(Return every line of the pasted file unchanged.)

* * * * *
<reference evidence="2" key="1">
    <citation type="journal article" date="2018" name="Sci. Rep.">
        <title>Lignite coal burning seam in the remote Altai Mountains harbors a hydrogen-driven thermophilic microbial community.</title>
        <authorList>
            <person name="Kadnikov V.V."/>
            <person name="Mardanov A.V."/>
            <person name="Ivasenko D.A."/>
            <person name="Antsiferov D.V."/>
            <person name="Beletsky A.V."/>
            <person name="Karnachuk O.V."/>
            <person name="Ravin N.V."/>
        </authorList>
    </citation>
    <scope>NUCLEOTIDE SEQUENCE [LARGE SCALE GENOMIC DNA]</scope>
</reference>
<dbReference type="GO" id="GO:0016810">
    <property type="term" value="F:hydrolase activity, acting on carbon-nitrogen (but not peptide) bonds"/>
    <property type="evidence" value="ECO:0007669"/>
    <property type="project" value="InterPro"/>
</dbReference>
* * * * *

<reference evidence="2" key="1">
    <citation type="journal article" date="2018" name="Sci. Rep.">
        <title>Lignite coal burning seam in the remote Altai Mountains harbors a hydrogen-driven thermophilic microbial community.</title>
        <authorList>
            <person name="Kadnikov V.V."/>
            <person name="Mardanov A.V."/>
            <person name="Ivasenko D.A."/>
            <person name="Antsiferov D.V."/>
            <person name="Beletsky A.V."/>
            <person name="Karnachuk O.V."/>
            <person name="Ravin N.V."/>
        </authorList>
    </citation>
    <scope>NUCLEOTIDE SEQUENCE [LARGE SCALE GENOMIC DNA]</scope>
</reference>
<dbReference type="GO" id="GO:0016810">
    <property type="term" value="F:hydrolase activity, acting on carbon-nitrogen (but not peptide) bonds"/>
    <property type="evidence" value="ECO:0007669"/>
    <property type="project" value="InterPro"/>
</dbReference>